One of the industries that have benefited most from the upgraded modern data architecture is healthcare and life sciences. Whether it’s new HealthTechs aiming to improve health in a disruptive way, or traditional healthcare companies and organizations.
There is a tremendous amount of data within the Healthcare and Life sciences industries. The growth and availability of data and the ability to store this data have led to opportunities that are both financially important, and even more importantly could save lives or improve quality of life.
Data Access Challenges
Most organizations who use cloud-based data storage struggle with securing data access and governance. This is further compounded and increasingly more difficult for healthcare and life science companies.
We outline some of the general issues for data governance in the cloud here. In summary, there are a number of difficulties with cloud-based data governance such as tracking data that changes rapidly, continuously masking sensitive PHI and PII data, pinpointing data ownership, serving a large number of data users, and the complexity of keeping the data secure and compliant.
The healthcare industry was one of the most impacted industries from the great data evolution over the last several years. This advancement has come in the form of data storage, processing and analytics.
This is because there are a lot of use-cases where having a large amount of data (from different monitoring devices, tests, etc) over time can add significant value.
The growth of databases, warehouses, and lakes have increased the variety of cheap and elastic cloud data storage. Since healthcare data is so valuable, the ability to store it cheaply and easily has led to the significant growth of the available healthcare data, spurring on massive technological innovations within the industry.
This data is easily accessible, maybe too much so, as the BI and machine analytics tools have simultaneously advanced, providing analytical mechanisms through which to gain value from the wealth of data collected. The benefits of this data is that healthcare professionals, organizations, and analysts can use this information to improve the quality and quantity of health care.
Despite the tremendous value in adopting modern data technologies, these are not “low-hanging fruits”. As most healthcare companies are handling a lot of sensitive data, adoption of cloud computing for data analytics can encounter objections and delays. These delays are primarily concerning the highly vulnerable security risks, as well as stringent compliance hurdles.
Let’s look at some of these obstacles:
Given the highly private and sensitive nature of healthcare and life science data there are strict regulations regarding its collection, use, and storage. HIPAA or HITRUST strictly governs the use and collection of healthcare data.
In addition to ensuring compliance with HIPAA and HITRUST regulations, there are also compliance and privacy issues related to the use of healthcare data by data partners. This is due to the processes surrounding the handing of PII which are also strictly governed. The sharing of this information must also be highly protected.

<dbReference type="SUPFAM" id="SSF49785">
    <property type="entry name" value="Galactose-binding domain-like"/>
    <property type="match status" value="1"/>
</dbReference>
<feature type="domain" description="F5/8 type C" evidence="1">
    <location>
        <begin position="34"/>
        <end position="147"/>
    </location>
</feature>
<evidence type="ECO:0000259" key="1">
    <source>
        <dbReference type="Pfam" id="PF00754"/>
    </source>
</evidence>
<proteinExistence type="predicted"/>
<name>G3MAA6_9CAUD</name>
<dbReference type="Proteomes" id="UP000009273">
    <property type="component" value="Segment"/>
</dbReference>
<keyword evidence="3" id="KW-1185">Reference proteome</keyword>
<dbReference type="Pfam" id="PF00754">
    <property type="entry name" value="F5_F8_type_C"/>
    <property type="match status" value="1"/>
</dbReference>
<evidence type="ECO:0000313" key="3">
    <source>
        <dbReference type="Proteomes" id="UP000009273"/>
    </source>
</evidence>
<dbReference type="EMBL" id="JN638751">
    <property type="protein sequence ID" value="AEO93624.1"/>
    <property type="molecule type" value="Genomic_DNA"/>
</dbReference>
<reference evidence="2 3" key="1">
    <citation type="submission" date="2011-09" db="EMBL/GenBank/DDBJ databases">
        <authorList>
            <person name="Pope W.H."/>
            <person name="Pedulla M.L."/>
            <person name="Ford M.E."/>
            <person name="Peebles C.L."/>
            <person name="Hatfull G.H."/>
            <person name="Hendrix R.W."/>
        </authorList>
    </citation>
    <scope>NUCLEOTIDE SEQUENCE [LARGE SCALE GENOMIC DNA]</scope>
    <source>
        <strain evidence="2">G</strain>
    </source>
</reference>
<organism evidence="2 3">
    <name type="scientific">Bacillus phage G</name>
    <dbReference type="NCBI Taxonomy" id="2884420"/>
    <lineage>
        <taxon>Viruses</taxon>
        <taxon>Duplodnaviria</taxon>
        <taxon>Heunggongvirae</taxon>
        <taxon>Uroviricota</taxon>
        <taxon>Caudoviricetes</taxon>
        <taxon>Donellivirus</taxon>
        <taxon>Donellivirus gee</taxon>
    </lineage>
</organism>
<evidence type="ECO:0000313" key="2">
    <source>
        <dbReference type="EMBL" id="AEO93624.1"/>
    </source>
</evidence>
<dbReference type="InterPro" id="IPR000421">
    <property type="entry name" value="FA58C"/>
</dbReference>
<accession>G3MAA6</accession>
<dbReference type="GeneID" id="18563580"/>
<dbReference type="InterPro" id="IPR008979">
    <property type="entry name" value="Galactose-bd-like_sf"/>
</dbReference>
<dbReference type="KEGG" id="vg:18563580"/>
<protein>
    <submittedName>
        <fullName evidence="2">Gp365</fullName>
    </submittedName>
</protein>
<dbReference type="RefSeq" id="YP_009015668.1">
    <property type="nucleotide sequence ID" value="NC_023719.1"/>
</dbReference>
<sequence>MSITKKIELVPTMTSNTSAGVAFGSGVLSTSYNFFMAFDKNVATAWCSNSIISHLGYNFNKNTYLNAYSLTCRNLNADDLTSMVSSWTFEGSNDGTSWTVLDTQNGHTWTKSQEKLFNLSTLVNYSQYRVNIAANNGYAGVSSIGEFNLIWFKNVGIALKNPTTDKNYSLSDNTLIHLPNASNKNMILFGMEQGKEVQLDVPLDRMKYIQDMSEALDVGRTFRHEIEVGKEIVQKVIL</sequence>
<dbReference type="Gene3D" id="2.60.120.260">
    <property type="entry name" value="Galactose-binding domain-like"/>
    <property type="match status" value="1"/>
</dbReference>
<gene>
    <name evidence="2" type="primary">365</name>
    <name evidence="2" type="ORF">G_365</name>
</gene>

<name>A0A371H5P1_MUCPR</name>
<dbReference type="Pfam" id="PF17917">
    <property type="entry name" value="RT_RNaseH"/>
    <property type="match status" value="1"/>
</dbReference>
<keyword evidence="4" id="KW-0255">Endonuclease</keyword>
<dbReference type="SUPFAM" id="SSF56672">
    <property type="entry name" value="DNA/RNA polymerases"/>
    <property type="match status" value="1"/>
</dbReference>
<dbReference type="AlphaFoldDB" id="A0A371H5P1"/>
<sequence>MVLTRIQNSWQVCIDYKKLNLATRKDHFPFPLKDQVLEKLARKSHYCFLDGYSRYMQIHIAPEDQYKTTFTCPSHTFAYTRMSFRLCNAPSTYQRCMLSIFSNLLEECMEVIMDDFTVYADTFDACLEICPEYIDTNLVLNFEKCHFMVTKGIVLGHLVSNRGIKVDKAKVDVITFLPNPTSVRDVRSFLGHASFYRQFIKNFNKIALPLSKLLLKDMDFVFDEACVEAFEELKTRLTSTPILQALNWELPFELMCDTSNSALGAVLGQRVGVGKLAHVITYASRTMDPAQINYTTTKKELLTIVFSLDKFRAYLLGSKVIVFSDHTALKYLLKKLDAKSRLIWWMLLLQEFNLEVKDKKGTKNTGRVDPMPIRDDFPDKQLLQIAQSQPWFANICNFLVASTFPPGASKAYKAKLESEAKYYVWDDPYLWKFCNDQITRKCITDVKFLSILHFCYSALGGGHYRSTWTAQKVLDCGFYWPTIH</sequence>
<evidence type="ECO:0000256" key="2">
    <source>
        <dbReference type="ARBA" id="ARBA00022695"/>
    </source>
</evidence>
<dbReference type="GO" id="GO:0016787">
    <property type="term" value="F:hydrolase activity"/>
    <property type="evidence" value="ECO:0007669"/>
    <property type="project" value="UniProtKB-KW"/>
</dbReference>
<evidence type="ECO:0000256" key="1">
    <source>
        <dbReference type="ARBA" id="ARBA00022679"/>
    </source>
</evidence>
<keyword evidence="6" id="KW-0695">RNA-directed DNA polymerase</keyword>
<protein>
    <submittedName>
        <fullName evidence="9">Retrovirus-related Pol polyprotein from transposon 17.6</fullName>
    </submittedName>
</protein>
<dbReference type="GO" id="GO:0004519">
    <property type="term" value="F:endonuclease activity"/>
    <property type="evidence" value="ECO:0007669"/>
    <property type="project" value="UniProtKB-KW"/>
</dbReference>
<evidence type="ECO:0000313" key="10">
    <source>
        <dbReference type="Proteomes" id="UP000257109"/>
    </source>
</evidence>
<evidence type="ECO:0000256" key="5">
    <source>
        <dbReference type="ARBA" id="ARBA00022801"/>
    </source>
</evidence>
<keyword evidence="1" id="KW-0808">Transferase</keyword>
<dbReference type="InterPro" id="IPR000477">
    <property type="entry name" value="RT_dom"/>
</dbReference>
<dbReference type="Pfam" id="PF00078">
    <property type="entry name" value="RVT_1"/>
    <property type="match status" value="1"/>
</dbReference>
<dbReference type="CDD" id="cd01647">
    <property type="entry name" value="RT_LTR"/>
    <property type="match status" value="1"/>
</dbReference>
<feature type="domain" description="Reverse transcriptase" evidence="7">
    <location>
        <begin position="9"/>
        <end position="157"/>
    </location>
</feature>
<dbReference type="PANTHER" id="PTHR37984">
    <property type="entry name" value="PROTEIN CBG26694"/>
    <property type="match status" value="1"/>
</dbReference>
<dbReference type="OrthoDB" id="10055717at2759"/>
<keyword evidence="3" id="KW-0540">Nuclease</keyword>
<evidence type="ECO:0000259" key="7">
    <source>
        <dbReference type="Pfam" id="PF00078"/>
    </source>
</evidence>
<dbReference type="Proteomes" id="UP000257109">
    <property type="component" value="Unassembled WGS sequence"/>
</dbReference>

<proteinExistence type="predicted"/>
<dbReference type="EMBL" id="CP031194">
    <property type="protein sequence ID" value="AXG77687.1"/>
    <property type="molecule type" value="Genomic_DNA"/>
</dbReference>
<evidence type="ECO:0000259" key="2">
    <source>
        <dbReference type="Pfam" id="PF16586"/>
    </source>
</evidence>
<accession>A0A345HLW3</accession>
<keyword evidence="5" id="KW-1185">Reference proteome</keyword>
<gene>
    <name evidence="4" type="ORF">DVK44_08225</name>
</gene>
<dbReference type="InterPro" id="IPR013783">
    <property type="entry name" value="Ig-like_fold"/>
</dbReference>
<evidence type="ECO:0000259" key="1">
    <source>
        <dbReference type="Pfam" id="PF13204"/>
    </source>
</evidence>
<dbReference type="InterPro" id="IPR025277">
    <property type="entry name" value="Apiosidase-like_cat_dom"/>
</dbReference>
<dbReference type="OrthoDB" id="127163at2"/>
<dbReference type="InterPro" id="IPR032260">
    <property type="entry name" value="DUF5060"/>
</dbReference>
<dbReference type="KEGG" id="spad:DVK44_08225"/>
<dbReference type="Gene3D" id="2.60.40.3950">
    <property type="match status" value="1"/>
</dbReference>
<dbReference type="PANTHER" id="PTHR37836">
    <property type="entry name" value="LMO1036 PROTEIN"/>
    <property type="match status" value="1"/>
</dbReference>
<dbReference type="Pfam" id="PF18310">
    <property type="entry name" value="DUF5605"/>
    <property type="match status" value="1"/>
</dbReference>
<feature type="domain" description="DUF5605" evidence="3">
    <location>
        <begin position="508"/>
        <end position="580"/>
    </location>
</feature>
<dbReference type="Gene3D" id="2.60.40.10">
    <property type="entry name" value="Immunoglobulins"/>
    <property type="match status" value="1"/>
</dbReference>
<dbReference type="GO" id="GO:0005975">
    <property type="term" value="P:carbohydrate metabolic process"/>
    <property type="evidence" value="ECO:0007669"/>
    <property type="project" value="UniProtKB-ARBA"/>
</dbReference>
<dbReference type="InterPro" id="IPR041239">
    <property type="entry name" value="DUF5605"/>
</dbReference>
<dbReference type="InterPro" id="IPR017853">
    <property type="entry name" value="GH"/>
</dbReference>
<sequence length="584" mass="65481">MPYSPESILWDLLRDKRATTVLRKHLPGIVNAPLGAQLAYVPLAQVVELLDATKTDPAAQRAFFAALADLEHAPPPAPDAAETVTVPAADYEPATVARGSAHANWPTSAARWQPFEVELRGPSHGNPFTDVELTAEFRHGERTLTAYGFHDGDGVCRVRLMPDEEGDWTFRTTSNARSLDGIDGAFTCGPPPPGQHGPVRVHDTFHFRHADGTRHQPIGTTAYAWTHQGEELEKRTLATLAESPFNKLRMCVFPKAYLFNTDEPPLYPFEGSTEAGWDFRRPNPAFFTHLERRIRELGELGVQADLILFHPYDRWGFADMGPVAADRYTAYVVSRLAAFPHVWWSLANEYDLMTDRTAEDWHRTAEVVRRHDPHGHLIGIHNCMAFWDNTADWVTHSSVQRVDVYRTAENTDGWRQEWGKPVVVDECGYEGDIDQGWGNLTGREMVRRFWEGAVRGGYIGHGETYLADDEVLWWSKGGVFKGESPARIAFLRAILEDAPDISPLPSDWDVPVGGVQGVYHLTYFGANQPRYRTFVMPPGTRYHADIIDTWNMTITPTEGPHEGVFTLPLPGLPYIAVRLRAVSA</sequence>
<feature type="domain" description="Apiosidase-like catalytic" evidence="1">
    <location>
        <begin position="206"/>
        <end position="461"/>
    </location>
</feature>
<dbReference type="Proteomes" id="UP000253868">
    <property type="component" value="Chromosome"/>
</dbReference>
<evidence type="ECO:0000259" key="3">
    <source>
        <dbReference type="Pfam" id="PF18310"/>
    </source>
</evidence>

Healthcare data tends to be highly fragmented across multiple data warehouses, stores, and lakes. For healthcare and life science professionals and their partners to make effective use of this data requires that it is shared between a highly distributed network of data consumers. This can be very difficult to achieve based on the different access controls and the necessary masking of PII. In these cases there are no easy ways to control which employees have access to what data. This not only opens the company up to significant data risks but also places a tremendous burden on the data engineering team to navigate the labyrinth of compliance and regulations, grant and revoke access, and continuously locate and mask sensitive data.
For more information on this topic take a look at our blog post about why cloud data governance is difficult.
The data is not only valuable to the companies. Healthcare data is highly valuable leaving it exposed to high-risk threats and breaches. The average cost of a healthcare breach increased by $1 million to a record high of $10.1 million in 2022 (IBM and HIPAA journal)
In other words, the security, data, governance, and privacy teams have to balance the need to be innovative and competitive with all these obstacles and risks.
How Satori Helps
Some of our customers are coming from such industries and are facing the same problems. Satori solves these problems for data accessed in databases, data warehouses and data lakes. Here are some of the ways in which Satori helps:
- Satori continuously discovers and classifies sensitive data, and allows companies to place security policies that will automatically be enforced even when sensitive data is found in new locations.
- Security policies can be applied from a single location to all data platforms.
- Satori allows differential data masking, where different teams will get different (redacted, hashed or masked) versions of the data, across all data platforms.
- Satori provides full visibility into sensitive data in the organization with a continuously updated data inventory, and a data access audit across all data platforms.
For more information, and a personalized demo, please set a meeting with one of our experts.